Friday, September 28, 2007

9/28: Ce jour-là

Raoul Ruiz's Ce jour-là is quite possibly the most charming and funny movie ever made about a psychopathic mass murderer. The film concerns Livia (Elsa Zylberstein), the slightly crazy and unsuspecting heiress to a massive fortune, whose family is plotting to knock her off in order to keep the money for themselves. To those ends, this greedy clan sets loose the psychopathic killer Pointpoirot from the local asylum, with instructions to the effect that God wants Elsa to die. But when Pointpoirot (Bernard Giraudeau) arrives at the house, he finds himself curiously unable to kill his intended target. At first, she eludes him, hits him over the head with a hammer, and he's distracted by several other appealing targets who he duly slaughters. But the more he's around her, the more it's clear that a bond is developing between the two; in the meantime, he somewhat unwittingly winds up killing virtually the entirety of Livia's scheming family, and arranges their corpses around the dining room table for a macabre supper.

What's that, this doesn't sound like a comedy? No, you wouldn't think so, which is why it's so mystifying when the laughs keep coming, even at the most gruesome moments. Ruiz has an uncanny knack for keeping the viewer just off-balance with the steady, sweeping movement of his camera and its frequent, unexpected pauses. He turns each murder scene into a graceful absurdist ballet — in one, Pointpoirot chases an old woman around in the background as Livia absentmindedly tries to clean bloodstains off her dress in the foreground. In another, the proceedings take on the air of silent comedy as Ruiz keeps the camera basically static on a hallway, with Livia waiting at the end. Pointpoirot and his intended victim chase each other in and out of this shot through several doorways arranged around the hallway — offscreen, they scuffle, exchange weapons, and then come running out or creep along in an attempt at surprise. It has the feel of a particularly grisly Marx Brothers farce, or better yet a Bugs Bunny cartoon where the cartoonish violence actually has concrete consequences.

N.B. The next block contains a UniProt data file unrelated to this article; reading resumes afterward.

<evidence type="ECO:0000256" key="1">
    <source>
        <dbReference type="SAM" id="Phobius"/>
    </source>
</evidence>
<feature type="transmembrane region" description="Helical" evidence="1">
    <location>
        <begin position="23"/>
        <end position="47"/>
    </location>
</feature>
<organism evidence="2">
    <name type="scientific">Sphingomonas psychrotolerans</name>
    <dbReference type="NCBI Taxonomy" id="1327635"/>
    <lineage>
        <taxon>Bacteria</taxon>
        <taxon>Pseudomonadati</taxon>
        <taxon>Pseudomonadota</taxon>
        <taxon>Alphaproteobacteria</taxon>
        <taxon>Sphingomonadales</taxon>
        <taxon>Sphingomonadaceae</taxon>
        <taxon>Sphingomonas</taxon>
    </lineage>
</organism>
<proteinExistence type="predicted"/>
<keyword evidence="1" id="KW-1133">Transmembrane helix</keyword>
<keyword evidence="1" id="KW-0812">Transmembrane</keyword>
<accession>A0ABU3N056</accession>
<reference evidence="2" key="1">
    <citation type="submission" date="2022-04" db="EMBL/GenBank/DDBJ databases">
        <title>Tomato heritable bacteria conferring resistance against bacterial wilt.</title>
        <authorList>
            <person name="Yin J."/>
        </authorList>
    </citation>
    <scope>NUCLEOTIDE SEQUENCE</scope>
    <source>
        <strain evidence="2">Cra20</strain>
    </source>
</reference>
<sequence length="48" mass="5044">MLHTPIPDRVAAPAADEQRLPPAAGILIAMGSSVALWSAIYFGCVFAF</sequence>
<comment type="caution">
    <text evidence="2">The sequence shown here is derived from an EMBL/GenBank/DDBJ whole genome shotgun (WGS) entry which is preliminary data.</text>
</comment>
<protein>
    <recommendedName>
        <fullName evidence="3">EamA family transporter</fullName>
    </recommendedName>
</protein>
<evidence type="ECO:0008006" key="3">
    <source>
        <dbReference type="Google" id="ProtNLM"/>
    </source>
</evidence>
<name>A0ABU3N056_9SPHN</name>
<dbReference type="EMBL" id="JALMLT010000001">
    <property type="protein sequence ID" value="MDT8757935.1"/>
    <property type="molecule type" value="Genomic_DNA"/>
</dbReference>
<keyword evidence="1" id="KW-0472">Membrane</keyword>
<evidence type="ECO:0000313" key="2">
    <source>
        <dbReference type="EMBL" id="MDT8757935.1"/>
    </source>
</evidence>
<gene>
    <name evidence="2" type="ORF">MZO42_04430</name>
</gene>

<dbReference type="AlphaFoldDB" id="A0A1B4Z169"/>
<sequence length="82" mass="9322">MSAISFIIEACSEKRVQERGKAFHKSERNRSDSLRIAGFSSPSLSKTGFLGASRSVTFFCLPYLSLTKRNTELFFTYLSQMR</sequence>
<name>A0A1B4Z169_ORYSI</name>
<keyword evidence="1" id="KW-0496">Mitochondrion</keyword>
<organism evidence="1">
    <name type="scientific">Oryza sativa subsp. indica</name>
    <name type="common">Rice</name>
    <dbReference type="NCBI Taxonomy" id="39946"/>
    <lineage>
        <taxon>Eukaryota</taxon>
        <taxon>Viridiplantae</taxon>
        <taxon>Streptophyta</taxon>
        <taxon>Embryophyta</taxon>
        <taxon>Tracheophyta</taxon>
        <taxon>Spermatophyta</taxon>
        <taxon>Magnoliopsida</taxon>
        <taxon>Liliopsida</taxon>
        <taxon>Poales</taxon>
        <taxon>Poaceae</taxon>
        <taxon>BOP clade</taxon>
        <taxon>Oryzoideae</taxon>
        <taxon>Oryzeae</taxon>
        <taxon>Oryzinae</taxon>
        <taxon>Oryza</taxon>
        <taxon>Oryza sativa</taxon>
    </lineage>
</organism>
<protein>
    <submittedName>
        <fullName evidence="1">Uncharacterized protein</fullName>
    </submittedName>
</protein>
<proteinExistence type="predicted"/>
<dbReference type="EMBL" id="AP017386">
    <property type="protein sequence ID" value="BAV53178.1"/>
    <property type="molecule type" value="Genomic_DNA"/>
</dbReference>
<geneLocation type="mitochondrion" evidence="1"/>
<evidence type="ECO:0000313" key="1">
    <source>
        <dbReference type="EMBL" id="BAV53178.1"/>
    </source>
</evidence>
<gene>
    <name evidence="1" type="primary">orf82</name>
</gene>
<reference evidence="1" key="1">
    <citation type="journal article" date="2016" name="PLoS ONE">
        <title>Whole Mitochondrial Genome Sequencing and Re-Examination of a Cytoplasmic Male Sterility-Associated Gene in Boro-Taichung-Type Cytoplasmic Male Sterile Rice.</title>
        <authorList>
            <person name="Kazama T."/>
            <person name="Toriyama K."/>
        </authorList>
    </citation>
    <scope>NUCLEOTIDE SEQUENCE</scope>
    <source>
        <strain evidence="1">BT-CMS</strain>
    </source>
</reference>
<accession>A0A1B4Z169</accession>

But what really elevates the film above simple gallows humor is the performance of Zylberstein as Livia. It is, quite simply, a radiant performance; she defines purity and innocence, and it's this quality that makes it easy to see why Pointpoirot is unable to kill her. Her facial expressions carry the film, shifting from sad-eyed puzzlement to a slowly dawning smile that lights up her slender face — and the film as a result. There are also multiple ideas and connections running through the film's subtext, also gently nudging it away from the territory of a simple farce. While the body count piles up at Livia's country villa, the police in the town, who are supposed to be tracking the escaped murderer, decide to do nothing, supposedly as a strategic gambit while they work in secret. But then they proceed to spend the whole film idly eating, playing billiards, and questioning the bartender at the local pub about the habits of the town's rich. There's a wonderful scene where Livia's father (Michel Piccoli) tries to get them to go out to the manor to investigate; he interrupts them in mid-bite during lunch, and Ruiz's camera captures a fork in the immediate foreground, a piece of food perched on the end. Ruiz is constantly interjecting such bizarre visual humor through unusual camera placement, and it adds yet another level of absurd playfulness to the film.

And in the background, as revealed by snatches of radio chatter and the military vehicles periodically glimpsed riding through town, political and economic undercurrents surge into the story. The radio informs of ridiculous mergers between insanely rich companies — one of them, we're informed, owns the water supplies of Bolivia and Brazil. In light of this backdrop of economic monopolization and political impotency, Ruiz's murderous farce takes on new socio-political overtones. The police are helpless to interfere with the machinations of the rich, and they let it all play out to the end; meanwhile, it seems even the government is trying to get in on the action and attempt to claim Livia's fortune for their own. At every turn, Ruiz allows the plot complications to keep building in this way, but the story still bounces along amiably without a hitch, and the non-stop puns, sight gags, and ridiculous situations keep flying by. It's a delirious, hilarious, constantly exhilarating film that should certainly be counted among Ruiz's (probably many) masterpieces.

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